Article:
“Oh!” The worried expression was replaced by one of surprise, and maybe a touch of disappointment. “I’m sorry to hear that. Too much Coke, maybe.” He took the glass back, bending briefly to put it under the bar. “I’ve been doing this for three years now, and it’s the first time I’ve heard that. The next one’s on the house, so what can I get you?”
Despite his current state, Jack couldn’t help but chuckle. “Usually I at least learn a fella’s name before he buys me a drink. I’m Jack Byrne.”
“Mark. Mark Haas.” To Jack’s shock and dismay, Mark Haas the bartender was even more attractive when he smiled. Was that a flash of interest in those whiskey-colored eyes, or was Jack reading too much into things? “Now can I get you a drink?”
“I actually don’t drink often,” Jack admitted. “What would you recommend?”
Mark laughed. “Here’s irony for you: I own a bar, and I recently discovered I can’t drink alcohol anymore. Boring story involving enzymes and a heart attack—no big whoop. But when I could drink, I liked Guinness.”
Jack snorted. “You’re just saying that ’cause I sound like a fuckin’ potato farmer.”
“Well maybe I’d like to fuck a potato farmer.” Mark paused, wincing as soon as the words came out. “Sorry, I didn’t think that through. Too forward?”
Not even close, Jack thought. “Either that or you’ve got a tuber fetish,” he quipped, unable to help himself.
He hadn’t felt a connection to someone beyond physical attraction in a half-century, and it’d figure that someone as witty and obviously kindhearted as Mark would come along right as Jack was about to die. That depressing thought turned out to be accurate. He felt the hair on the back of his neck rise, and out of the corner of his eye he saw a shadow fall across the bar’s only dingy window. “Oh God,” Jack whispered, the blood draining from his face. “Mark, I know we just met and have a shared love of spuds…”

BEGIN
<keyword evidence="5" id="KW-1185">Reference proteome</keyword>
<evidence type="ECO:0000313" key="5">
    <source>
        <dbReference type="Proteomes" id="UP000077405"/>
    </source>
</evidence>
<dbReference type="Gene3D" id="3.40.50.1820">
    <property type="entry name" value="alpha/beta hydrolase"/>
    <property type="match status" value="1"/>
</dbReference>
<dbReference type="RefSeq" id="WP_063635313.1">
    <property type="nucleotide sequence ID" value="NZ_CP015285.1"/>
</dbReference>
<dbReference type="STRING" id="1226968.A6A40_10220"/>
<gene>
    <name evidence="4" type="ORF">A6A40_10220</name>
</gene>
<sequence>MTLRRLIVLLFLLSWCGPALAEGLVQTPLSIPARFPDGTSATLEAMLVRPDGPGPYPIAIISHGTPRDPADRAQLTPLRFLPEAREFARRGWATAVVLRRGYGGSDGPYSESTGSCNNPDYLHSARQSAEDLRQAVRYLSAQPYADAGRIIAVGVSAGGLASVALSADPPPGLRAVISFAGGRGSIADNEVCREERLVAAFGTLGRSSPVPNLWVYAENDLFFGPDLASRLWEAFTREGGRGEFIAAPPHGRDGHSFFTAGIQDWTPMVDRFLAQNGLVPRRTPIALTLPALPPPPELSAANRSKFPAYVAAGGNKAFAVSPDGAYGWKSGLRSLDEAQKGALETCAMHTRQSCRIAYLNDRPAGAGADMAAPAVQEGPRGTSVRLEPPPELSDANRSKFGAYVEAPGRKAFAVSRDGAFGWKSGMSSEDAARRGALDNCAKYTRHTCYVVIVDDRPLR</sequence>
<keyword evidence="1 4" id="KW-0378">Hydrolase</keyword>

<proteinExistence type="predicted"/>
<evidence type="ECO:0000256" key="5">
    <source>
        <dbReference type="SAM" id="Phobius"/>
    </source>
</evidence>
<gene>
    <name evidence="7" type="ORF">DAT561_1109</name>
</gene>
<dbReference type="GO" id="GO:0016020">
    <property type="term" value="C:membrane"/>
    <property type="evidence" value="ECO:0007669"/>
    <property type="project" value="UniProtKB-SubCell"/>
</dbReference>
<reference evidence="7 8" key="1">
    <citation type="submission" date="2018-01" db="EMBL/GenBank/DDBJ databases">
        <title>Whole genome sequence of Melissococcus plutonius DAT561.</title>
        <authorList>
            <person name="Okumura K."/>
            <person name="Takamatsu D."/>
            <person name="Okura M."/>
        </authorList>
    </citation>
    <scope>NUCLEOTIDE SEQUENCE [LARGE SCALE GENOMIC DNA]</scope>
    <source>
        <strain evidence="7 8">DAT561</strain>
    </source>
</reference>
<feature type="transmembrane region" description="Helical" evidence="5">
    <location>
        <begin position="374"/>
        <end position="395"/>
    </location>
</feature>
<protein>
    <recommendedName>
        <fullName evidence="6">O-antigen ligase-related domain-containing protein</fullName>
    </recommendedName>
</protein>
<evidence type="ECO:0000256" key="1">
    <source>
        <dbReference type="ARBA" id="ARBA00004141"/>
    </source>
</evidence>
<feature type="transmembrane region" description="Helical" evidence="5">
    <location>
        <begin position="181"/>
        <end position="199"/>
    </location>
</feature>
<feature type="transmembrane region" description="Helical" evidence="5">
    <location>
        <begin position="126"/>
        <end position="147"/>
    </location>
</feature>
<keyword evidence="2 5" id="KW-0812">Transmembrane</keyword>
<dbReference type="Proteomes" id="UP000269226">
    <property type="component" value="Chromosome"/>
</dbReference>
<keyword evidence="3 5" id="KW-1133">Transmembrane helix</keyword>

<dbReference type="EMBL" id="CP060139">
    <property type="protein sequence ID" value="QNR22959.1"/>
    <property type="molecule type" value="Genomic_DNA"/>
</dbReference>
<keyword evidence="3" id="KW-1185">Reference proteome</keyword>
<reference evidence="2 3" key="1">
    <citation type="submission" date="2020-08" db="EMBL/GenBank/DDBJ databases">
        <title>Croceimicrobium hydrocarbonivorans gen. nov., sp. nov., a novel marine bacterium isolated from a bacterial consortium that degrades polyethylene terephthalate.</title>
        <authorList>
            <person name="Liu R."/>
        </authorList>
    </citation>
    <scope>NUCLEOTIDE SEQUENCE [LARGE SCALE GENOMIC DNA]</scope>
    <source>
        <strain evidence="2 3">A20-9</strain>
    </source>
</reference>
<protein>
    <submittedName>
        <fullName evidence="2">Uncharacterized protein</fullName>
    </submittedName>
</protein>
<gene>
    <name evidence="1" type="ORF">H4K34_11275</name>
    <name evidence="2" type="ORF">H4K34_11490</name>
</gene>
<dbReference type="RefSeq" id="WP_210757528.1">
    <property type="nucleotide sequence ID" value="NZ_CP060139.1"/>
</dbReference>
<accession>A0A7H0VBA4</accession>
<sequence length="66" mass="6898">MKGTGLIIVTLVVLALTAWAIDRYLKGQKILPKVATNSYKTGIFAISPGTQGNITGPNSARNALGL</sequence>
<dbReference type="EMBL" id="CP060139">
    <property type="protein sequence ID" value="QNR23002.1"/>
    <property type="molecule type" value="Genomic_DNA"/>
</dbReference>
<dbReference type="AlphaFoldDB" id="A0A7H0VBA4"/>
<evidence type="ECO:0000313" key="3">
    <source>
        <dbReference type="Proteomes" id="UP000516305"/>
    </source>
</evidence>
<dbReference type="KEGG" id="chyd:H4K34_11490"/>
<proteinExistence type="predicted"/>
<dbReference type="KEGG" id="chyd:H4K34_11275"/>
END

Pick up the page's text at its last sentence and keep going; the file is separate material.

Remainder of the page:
“Hey, I was joking! That was a joke, even if it wasn’t funny!” Mark had turned away to grab a beer glass and nearly dropped it when he saw Jack’s anguished expression. “Jack? What is it?”
Survive survive survive, Jack’s second pulse whispered, that sticky-sweetness lurking in his gullet. He warred with himself—he’d never endangered a life despite the very fiber of what he was—but in this moment, he didn’t see a choice. “I need help. There’s a man outside who’s going to come in here and… hurt me.”
Mark’s naturally genial face slipped into darkness. “They give us baseball bats in bartender school for a reason, you know. Who is this guy? An ex?”
Jack stood, alarmed. “No! He’s nothing like that, but you have to listen to me! A baseball bat won’t do a damn thing to him. I can’t explain right now—” and you won’t believe me “—but the only way to get rid of him is for you to kiss me.”
To Jack’s ears, it sounded like the worst (and creepiest) pick-up line ever. The terror he felt must have been reflected in his voice, because though Mark eyed him warily, he said, “Sure, why not?” He leaned across the bar, trading the empty beer glass for a handful of Jack’s leather coat, pulling him in for a kiss right as the door to the bar opened.
For a moment everything fell away, and Jack reveled in sensation. Mark’s lips were soft but slightly chapped, catching in all the right places, his mouth gentle but insistent against Jack’s. The cloying sweetness rose and Jack was powerless to stop it, but then something inexplicably wonderful happened; Mark made a noise in the back of his throat and brought his hands up to frame Jack’s face, pulling him closer instead of pushing away. Behind Jack, the dark presence of the hunter hesitated. Jack opened his eyes—he could feel them glowing as green as his hair—and was startled to discover that Mark’s eyes were open already. A chill shivered up Jack’s spine and Mark made another sound, gaze trained over Jack’s shoulder.
Jack knew Mark saw the hunter with his scythe raised, all crackling electricity and black smoke. There was one problem… Mark shouldn’t have seen the hunter or his scythe, because the hunter was invisible to humans. But if Mark saw the hunter, then he was some kind of supernatural creature, like Jack. Logically that explained why he hadn’t stumbled away from Jack like the drunk he could never be, but it still caused a spark of newborn affection in Jack’s old heart. The hunter hesitated for another moment before sheathing his scythe and leaving the bar. Jack and Mark separated amid hollers of approval from the table of young men, who were quickly distracted once again by their drinks.
In answer to Jack’s unasked question, Mark smiled as brightly as the sun, his black hair taking on a cherry red hue and his eyes warming up to match. “So,” he said in a breathless, rough voice, one that sounded to Jack’s ears as if it was full of possibilities, “How about that drink?”